** Special Note: We are super excited to announce that Run the Edgehas been picked up by Nissan’s Innovation for Endurance from now through the Olympic games in London. We will be writing twelve blogs for IFE in the coming months. Be sure to visit their facebook page and give them a like!
Here is our fifth Post for IFE:
How do you light the fuse in your running? Can doing a few little things release an explosion of potential hiding inside of you? Try adding a few of our favorite “little things” to your running this week. You will be surprised at the tremendous difference they can make.
1. Get more sleep: Depending on your schedule, get to bed a half-hour early, or take a 45-minute nap after a hard workout.
2. Visualize your goals: On many runs your mind is free to wander. Use this time to see yourself running strong and achieving your goals.
3. Use power words: Pick a word like “Strong” or “Believe.” Practice saying this word in your mind during workouts when you need to pick up the pace. Use this same word during difficult moments in your race and feel the energy it brings.
4. Say your goals out loud: Tell everyone who cares (and even some people who don’t) what you are going to do in your next race. The more often you say it and the more people who know it, the more likely you are to accomplish it.
5. Drink a protein shake: After a hard workout or long run, drink a protein shake, or even some chocolate milk, to help speed up your recovery.
1. Use positive self-talk: Constantly tell yourself, “I feel good. I am strong. I can do this.” Keep focused on positive thoughts and do not allow negative ones to enter your mind.
2. Enter a BIG race: Having a goal or something to train for gives a purpose to your training and a deadline to be in the best shape possible.
3. Get a GPS watch: Go for round numbers to increase your mileage. For example, if your GPS says you have run 8.6 miles when you finish your loop, run another .4 to make it an even 9 or even 1.4 to make it 10!
4. Smile when it hurts: The mind/body connection is very powerful. When a race or workout starts to get tough, let a genuine smile spread across your face. You will be amazed at how much better you feel.
5. Celebrate every victory: Whether it is a new PR, or just finishing the longest training run of the year, it is time to celebrate! Go out for your favorite dinner. Call your mom with the good news. Treat yourself to a new song on iTunes. Just do something to celebrate!
These are just a few of the little things we use to help light our fuse. Of course none of these are a substitute for normal training and hard work. The more miles and work you put into your training, the bigger explosion you will get when you light the fuse by adding the little things!
We also polled our Facebook fans, asking them: “What is the smallest thing you can do that can make the biggest difference in your running?” Here are just a few of their good suggestions:
Melissa Miller: Loosen my laces. No more shin splints.
Sabrina Ivory: I now drink chocolate milk after my long runs…..speeds up my recovery big time!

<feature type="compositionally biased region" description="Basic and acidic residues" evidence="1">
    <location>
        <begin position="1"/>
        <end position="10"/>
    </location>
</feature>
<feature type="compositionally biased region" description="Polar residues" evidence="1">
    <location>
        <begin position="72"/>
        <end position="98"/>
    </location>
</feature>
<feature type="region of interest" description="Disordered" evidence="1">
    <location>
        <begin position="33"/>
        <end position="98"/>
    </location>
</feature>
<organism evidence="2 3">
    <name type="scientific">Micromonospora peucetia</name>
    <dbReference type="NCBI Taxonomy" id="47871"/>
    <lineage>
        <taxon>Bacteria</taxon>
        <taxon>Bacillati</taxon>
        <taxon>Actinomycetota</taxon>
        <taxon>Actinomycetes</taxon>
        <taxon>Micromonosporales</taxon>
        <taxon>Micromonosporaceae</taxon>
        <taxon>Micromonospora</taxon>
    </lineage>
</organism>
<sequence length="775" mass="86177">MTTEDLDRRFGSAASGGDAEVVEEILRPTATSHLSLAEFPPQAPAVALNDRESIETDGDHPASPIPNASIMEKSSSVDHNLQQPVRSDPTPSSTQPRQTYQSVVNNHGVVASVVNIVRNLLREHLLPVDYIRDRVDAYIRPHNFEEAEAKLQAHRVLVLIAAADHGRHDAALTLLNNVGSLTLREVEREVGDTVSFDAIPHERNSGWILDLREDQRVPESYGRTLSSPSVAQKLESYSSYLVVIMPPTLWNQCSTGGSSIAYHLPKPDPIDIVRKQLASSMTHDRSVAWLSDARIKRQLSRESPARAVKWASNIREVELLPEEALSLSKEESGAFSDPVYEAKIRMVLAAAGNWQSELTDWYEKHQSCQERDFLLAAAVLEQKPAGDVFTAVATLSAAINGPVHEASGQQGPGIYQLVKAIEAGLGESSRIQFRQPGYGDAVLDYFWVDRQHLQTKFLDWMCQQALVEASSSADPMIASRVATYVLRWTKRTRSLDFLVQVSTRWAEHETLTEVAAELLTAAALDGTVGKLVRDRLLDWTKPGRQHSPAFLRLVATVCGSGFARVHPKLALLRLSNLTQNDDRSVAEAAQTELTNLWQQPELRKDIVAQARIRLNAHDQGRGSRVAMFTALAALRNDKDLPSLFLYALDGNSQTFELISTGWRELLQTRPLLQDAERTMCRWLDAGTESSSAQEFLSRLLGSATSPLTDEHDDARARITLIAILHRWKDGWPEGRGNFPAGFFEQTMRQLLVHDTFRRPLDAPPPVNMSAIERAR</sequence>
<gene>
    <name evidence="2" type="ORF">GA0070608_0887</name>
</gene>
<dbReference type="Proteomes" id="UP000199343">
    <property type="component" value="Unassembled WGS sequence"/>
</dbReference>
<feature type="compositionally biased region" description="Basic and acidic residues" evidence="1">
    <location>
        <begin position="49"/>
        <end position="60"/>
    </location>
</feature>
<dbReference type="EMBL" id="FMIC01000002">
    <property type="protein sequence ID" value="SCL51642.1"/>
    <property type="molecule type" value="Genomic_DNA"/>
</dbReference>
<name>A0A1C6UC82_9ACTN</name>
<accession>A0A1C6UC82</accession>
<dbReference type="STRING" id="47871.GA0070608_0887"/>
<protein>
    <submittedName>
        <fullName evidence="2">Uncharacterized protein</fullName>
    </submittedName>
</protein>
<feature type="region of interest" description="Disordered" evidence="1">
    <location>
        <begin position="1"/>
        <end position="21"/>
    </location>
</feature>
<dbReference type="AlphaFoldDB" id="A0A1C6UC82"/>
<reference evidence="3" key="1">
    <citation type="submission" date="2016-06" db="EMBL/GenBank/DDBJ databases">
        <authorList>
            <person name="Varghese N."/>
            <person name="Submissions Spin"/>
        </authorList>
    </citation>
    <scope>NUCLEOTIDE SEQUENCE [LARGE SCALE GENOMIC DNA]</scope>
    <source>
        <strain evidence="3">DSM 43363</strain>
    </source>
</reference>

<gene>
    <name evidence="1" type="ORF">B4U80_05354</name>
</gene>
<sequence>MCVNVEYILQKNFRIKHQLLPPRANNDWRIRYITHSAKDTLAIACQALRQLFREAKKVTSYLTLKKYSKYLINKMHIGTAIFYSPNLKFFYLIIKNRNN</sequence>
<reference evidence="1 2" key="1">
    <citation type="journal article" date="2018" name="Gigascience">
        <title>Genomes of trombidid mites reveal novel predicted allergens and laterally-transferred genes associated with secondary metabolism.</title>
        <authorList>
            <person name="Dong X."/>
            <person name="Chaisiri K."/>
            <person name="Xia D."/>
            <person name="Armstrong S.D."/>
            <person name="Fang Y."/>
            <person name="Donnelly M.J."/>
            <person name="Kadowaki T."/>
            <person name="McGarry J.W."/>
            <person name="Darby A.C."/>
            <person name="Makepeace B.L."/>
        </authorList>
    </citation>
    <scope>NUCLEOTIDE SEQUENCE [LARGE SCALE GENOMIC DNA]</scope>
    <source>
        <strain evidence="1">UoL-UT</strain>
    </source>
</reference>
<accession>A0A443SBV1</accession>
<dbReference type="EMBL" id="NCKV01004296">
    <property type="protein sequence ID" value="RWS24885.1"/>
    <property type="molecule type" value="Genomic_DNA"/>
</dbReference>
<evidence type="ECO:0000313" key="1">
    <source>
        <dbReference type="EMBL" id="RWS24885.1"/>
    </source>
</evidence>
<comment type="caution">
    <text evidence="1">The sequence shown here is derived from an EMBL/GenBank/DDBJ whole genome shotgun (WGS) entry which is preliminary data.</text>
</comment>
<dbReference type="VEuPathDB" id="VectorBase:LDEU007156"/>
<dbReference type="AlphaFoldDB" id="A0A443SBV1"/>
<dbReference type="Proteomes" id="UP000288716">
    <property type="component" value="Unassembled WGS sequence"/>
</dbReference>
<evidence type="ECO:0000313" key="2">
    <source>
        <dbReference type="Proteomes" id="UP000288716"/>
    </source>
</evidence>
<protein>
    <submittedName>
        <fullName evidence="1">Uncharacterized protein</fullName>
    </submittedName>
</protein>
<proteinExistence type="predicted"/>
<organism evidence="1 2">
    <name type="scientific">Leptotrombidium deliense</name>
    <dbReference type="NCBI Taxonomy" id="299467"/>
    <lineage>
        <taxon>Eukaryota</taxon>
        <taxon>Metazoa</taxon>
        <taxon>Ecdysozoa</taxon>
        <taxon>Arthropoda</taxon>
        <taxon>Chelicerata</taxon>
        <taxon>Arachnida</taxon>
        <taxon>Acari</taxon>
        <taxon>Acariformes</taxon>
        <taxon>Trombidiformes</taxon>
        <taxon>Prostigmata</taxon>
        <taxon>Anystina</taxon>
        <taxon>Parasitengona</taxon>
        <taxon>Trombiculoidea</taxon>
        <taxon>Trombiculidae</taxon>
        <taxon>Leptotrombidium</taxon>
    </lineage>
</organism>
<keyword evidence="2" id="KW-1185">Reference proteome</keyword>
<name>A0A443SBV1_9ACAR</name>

Nicole Rose Scott: Slowing down on my ‘easy’ runs.
John Ehntholt: Stopped comparing myself to others.
Jennifer Gatz: I embraced the pain of fatigue, learned how to push through.
Troy Vaupel: Compression socks, post-run.
Brett Grothouse: I’ve stopped training and started running. I’ve come to realize that race results don’t make nearly as much of a difference in my life as the things I learn about myself along the way.
Emily Kathleen: Running with a group instead of by myself has changed everything for me. It made me a better runner, but the therapeutic effect of talking, sharing, and being surrounded by like-minded friends makes me a better person.
Dave Sabol: Either moving to a more minimal/less drop shoe or being extremely disciplined about stretching every day, whether I run or not.
Melissa Rinchiuso: Signing up for more races, the more excited I get about upcoming events the more excited with running overall I am.
Larry Gonzales: Friended “Run The Edge” (This one is our favorite!)
Jose Renero: Double-knotting my shoelaces!
Marjolein Baas: Smile, and thank myself for running, since it makes me feel happy!
Annabelle Winters: Keep a record of my sleep and sleep an hour more per night…took a solid minute off my pace!
Andrea Kassai: Strengthening my core. Just spending 30 minutes a day, mostly doing planks, my running has changed a hundred percent.
Margaret Kaneko: Look straight ahead instead of looking down.
Anthony Romano: Slowed down when I am suppose to run slow.
Jon Ashworth: Rest and recovery!
Myrian Cavalli Fontan: Believe in myself!
Erin Elizabeth Miller: Run slower on long runs.
Cait Chock: Keeping up on when to update my running shoes and adding inserts.
Jeanette Lopatka: Took smaller strides—-like a marathon runner, as opposed to a sprinter stride.
Anna Souzis: Keep my shoulders relaxed. After running for a while, it doesn’t hurt as much if you keep them relaxed instead of letting them tense up.
Mollee Huisinga: Made goals.
Wendy Ricci: I finally believed I could.
What little changes have you made that have made a big difference in your running? Which of the suggestions above would you try?